What is leprosy disease?
Hansen’s disease, commonly known as Leprosy, is an infectious condition caused by bacteria (Mycobacterium leprae). It can harm your nerves and cause disfiguring sores on your eyes, skin, mucous membranes, and skin. Leprosy has existed for ages but a lack of knowledge about the condition caused the isolation of people with leprosy. However, the improvement of medical science and the advancement of treatment methodologies have removed the necessity of isolation of leprosy patients.
Leprosy can affect persons of any age, however, it tends to strike primarily those over 30 or between the ages of 5 and 15. Research suggests more than 95% of people who contract Mycobacterium leprae are not affected by leprosy because their bodies can fight off the infection.
Mycobacterium leprae is a type of slow-growing bacteria that causes leprosy (Mycobacterium leprae). When a person with leprosy coughs or sneezes, it may cause the spread of the germs carrying bacteria. Leprosy is spread by close personal contact with an affected person. It cannot be passed on through innocuous interactions such as handshakes, hugs, or sitting next to an infected person on a bus or at a table while eating.
The following are the top signs of leprosy (Hansen’s disease):
- Patches of skin that may be red or have lost their colour.
- Patches of skin without or with decreased sensation.
- Your hands, feet, arms, and legs may feel numb or tingly.
- Burns or wounds that cause no pain in the hands and feet
- Peripheral nerve enlargement
When the illness is advanced, it may result in:
- Loss of vision
- Alteration to the nose.
- Injury to the hands and feet that is permanent.
- The fingers and toes become shorter.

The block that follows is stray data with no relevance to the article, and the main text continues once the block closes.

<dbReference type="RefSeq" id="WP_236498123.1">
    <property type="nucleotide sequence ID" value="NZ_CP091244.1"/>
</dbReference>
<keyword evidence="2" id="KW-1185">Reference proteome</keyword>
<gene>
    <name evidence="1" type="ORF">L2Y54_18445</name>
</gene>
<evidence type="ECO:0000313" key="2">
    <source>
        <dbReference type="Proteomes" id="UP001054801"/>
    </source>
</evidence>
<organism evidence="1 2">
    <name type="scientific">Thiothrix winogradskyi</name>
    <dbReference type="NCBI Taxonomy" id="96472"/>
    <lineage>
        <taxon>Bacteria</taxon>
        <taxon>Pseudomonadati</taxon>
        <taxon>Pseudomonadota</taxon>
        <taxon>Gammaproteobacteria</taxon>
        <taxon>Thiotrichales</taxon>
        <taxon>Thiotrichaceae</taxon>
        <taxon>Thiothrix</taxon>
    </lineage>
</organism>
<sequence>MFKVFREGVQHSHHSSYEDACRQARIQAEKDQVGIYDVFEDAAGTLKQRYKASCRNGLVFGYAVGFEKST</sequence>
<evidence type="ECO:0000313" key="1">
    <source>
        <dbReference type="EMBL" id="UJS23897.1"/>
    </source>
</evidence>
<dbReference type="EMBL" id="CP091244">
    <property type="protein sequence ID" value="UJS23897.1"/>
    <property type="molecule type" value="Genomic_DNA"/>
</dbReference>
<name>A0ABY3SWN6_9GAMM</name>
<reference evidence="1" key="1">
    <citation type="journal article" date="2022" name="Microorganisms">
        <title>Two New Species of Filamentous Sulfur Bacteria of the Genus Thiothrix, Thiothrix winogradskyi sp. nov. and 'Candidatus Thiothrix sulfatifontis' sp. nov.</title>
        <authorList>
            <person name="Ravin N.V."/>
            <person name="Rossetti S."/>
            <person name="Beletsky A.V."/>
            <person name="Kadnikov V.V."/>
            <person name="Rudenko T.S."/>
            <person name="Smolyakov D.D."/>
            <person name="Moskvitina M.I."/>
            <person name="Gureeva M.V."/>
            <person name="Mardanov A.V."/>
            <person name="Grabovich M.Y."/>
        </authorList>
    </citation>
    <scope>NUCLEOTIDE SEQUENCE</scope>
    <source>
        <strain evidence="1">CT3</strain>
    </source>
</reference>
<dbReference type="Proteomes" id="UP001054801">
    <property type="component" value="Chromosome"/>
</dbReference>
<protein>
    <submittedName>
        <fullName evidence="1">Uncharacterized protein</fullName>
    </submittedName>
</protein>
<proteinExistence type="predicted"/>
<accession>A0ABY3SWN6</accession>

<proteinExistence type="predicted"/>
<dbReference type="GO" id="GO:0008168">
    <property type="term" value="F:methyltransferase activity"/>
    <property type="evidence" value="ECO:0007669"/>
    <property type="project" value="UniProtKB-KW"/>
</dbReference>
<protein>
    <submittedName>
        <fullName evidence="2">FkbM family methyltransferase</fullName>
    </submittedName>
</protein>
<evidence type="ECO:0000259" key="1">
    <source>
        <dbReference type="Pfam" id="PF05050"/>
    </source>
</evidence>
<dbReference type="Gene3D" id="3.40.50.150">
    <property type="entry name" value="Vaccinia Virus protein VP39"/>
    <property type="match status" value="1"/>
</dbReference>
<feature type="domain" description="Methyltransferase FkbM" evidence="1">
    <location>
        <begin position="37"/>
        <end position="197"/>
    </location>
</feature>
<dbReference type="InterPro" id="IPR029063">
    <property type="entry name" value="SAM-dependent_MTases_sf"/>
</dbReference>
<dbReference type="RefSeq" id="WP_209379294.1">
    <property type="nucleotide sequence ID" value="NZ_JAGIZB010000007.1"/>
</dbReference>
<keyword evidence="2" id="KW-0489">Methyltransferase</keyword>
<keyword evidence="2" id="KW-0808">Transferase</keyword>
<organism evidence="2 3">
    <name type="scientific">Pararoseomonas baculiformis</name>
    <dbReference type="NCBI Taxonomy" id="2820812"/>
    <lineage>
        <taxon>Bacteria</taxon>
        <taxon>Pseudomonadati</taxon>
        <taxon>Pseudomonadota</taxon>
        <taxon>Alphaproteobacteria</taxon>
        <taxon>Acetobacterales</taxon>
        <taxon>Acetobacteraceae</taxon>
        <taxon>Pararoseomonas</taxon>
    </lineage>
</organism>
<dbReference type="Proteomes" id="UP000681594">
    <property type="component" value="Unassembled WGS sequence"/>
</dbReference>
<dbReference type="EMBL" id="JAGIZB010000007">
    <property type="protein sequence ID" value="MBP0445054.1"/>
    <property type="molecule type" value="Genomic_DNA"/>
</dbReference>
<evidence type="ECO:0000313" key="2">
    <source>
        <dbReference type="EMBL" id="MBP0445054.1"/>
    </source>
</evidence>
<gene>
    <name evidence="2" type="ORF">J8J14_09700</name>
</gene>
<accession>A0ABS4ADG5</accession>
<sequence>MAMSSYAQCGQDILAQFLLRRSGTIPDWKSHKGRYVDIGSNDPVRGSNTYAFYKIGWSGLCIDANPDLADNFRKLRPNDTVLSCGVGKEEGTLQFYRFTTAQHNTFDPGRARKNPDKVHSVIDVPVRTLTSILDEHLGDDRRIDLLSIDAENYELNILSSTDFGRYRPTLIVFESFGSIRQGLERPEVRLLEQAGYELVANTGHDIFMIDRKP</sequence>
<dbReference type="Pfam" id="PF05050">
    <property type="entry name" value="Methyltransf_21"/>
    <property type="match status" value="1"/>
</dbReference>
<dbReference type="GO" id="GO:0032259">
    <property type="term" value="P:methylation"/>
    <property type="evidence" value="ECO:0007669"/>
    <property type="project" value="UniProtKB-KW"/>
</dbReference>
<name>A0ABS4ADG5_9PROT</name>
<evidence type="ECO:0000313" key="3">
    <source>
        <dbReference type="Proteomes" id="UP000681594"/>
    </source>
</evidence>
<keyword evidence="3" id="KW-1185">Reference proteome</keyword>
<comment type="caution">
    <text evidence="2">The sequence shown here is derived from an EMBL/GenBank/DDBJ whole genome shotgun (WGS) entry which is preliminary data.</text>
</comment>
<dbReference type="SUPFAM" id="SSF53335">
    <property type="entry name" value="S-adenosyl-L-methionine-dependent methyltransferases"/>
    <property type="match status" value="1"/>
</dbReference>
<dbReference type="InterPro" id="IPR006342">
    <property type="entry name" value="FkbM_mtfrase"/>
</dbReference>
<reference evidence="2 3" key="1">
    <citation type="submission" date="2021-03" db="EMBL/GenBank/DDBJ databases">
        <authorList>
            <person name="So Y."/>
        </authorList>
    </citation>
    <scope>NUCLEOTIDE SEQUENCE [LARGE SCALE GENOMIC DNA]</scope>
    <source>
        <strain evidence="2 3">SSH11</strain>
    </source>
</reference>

- Ulcers on the bottom of the feet that are chronic
After contracting the Mycobacterium leprae infection, leprosy symptoms take between three and five years to manifest. It may potentially take up to two decades in rare circumstances. This is why it is challenging for medical professionals to pinpoint the time and location of the infection because of this.
Thankfully, Leprosy (Hansen’s illness) is now treatable as antibiotics have been discovered and modern medicine and facilities at multi super speciality have improved. More than 16 million people have successfully beaten leprosy in the last 20 years.
Multidrug therapy (MDT), is one of the key methods used to treat leprosy. Mostly, your doctor will recommend two to three different antibiotics at once. This aids in the prevention of antibiotic resistance, which develops when bacteria mutate and resist the antibiotics that ordinarily kill them. Dapsone, rifampin, and clofazimine are typical antibiotics used to treat Hansen’s disease.
The potential nerve damage that Hansen’s illness may cause cannot be treated with antibiotics. To treat any nerve discomfort, your doctor may also recommend anti-inflammatory medications, such as steroids.
Leprosy (Hansen’s disease) treatment often lasts between one to two years. Your healthcare professional will keep an eye on your development during this period.
If you have been affected by Leprosy, you must get help immediately and visit your nearby multi super speciality hospital. The severity of your symptoms will decrease the sooner you start taking antibiotics. Your doctor will select the most appropriate antibiotics for your condition, and they’ll keep an eye on you over the following several years to help you out in the treatment process.